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People for a Peaceful Tomorrow invites us to envision and work for peace

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For the last 15 years, members of the Wilton Quaker Meeting, Veterans for Peace, World Beyond War and other like-minded folks have marched as the last group in the Memorial Day parade. We honor the war dead by recommitting ourselves to working for peace. We advocate for a greater emphasis on diplomatic and non-violent solutions to conflict through the UN and other international organizations. We encourage the US government to work through diplomacy and international development aid to promote peace and sustainable development. We invite anyone who agrees to join us in this pro-peace group in the parade.

This year there will be additional public activities next week to honor the work of a local Quaker, Albert Bigelow, from Cos Cob. Bigelow sailed his 30-foot sailboat with three other crew members into the Pacific in 1958 with the intention to interrupt the Marshall Islands nuclear tests 12 years after the Hiroshima and Nagasaki bombs exploded. He wrote a book called the “Voyage of the Golden Rule” to explain what prompted his act of conscience. His action drew international attention to the horrors inflicted by nuclear weapons and played a role in the movement to advocate for the Comprehensive Test Ban Treaty of 1963.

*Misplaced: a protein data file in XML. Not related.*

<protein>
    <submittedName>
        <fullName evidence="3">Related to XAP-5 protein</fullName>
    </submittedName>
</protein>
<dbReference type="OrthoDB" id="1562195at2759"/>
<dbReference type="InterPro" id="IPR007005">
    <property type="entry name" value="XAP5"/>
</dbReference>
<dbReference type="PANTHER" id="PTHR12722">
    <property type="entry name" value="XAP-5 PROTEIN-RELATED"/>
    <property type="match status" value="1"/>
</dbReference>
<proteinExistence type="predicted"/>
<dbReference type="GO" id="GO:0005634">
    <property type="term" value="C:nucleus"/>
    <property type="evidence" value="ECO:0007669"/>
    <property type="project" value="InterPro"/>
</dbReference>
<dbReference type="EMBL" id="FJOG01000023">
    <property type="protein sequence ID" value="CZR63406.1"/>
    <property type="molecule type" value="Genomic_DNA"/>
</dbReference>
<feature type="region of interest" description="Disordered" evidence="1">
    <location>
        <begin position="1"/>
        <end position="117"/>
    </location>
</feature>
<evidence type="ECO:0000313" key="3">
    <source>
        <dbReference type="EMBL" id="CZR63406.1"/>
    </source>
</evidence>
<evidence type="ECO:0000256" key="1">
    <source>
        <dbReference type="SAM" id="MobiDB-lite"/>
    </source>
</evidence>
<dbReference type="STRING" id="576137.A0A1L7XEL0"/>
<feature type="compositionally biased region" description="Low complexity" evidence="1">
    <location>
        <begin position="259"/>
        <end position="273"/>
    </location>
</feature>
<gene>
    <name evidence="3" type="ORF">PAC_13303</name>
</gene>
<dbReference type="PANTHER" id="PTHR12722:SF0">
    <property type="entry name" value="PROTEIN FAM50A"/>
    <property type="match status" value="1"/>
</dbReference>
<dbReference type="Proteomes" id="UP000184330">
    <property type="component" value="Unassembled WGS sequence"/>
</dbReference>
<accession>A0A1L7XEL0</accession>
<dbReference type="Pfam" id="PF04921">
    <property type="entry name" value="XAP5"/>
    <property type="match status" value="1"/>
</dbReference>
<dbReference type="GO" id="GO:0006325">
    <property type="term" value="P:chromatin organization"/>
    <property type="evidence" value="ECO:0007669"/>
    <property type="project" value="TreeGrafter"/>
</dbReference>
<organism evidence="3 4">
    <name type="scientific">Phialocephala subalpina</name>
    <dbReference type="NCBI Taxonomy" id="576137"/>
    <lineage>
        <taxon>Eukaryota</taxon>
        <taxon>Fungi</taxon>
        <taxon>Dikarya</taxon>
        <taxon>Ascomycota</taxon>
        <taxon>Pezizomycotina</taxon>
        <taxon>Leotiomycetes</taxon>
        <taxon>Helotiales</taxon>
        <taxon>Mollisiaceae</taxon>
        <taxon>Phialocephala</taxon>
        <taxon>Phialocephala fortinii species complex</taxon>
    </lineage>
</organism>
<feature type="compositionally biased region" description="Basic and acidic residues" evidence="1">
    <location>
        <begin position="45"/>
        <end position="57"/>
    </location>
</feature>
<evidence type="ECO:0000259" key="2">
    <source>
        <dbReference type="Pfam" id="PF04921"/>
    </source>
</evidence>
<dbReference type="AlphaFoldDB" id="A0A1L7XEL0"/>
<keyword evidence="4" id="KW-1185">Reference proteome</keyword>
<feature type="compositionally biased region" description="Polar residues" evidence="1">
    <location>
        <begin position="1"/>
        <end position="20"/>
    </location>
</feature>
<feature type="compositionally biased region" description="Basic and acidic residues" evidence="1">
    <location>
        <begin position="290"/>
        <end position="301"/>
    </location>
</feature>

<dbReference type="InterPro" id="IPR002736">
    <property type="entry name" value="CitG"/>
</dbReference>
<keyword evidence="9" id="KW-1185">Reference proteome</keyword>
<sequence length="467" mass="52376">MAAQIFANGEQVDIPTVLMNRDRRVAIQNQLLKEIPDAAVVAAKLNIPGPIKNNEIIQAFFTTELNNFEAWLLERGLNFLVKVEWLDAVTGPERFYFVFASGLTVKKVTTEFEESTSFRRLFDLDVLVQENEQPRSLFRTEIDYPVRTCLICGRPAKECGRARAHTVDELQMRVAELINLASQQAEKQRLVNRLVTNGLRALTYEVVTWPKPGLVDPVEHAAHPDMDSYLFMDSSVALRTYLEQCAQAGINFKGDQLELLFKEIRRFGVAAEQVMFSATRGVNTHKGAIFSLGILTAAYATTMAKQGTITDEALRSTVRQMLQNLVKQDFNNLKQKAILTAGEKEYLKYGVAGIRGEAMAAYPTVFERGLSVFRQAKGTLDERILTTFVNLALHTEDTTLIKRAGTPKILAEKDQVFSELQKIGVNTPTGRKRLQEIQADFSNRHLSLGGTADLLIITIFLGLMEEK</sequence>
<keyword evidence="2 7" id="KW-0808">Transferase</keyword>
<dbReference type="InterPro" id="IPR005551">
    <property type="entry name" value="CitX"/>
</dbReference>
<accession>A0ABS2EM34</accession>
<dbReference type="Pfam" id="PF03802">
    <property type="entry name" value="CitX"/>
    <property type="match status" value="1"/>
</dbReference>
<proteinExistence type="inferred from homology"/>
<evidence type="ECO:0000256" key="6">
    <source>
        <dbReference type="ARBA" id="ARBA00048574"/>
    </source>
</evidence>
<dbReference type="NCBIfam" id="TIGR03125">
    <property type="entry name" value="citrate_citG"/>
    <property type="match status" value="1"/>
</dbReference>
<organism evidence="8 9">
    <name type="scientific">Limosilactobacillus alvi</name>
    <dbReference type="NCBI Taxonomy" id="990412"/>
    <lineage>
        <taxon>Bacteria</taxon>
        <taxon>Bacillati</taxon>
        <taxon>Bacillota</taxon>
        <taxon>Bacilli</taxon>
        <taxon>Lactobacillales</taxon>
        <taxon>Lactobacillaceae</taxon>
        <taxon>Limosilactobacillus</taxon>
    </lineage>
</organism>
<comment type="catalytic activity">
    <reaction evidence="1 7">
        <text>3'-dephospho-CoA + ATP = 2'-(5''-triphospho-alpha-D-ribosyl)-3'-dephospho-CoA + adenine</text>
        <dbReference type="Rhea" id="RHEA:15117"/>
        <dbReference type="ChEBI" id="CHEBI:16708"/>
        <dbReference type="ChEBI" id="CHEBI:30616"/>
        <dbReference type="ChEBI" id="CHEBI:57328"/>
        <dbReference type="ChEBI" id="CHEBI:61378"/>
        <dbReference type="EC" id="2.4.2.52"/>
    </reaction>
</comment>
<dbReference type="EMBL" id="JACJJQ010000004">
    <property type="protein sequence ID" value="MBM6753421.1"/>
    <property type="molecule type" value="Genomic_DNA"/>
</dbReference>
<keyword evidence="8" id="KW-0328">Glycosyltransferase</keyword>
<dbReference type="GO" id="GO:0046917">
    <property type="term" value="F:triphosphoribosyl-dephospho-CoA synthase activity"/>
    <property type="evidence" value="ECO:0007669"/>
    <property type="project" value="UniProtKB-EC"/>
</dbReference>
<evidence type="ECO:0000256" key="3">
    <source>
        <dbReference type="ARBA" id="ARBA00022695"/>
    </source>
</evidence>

More recently, Albert Bigelow’s boat, “The Golden Rule,” was refurbished by Veterans for Peace, and has been on an 11,000-mile epic journey that began at the Great Lakes, headed down the Mississippi, around the Gulf Coast, and is now heading up the eastern shore of the US. Its crew consists of U.S. veterans and their mission is simple…to educate the public on the dangers we face from nuclear weapons and to promote a path forward that can provide safety and security for humanity and all living things.

Every baby boomer and each generation since has lived with the international relations doctrine of Mutually Assured Destruction (MAD). It has been in place since the beginning of the Cold War between the Soviet Union and the United States. It is based on the premise that the only way to prevent “the enemy” from destroying you is to ensure that you will destroy him in the process. It’s essentially a murder-suicide pact. It has been a Sword of Damocles dangling over the heads of all humanity, in fact, all life on the planet.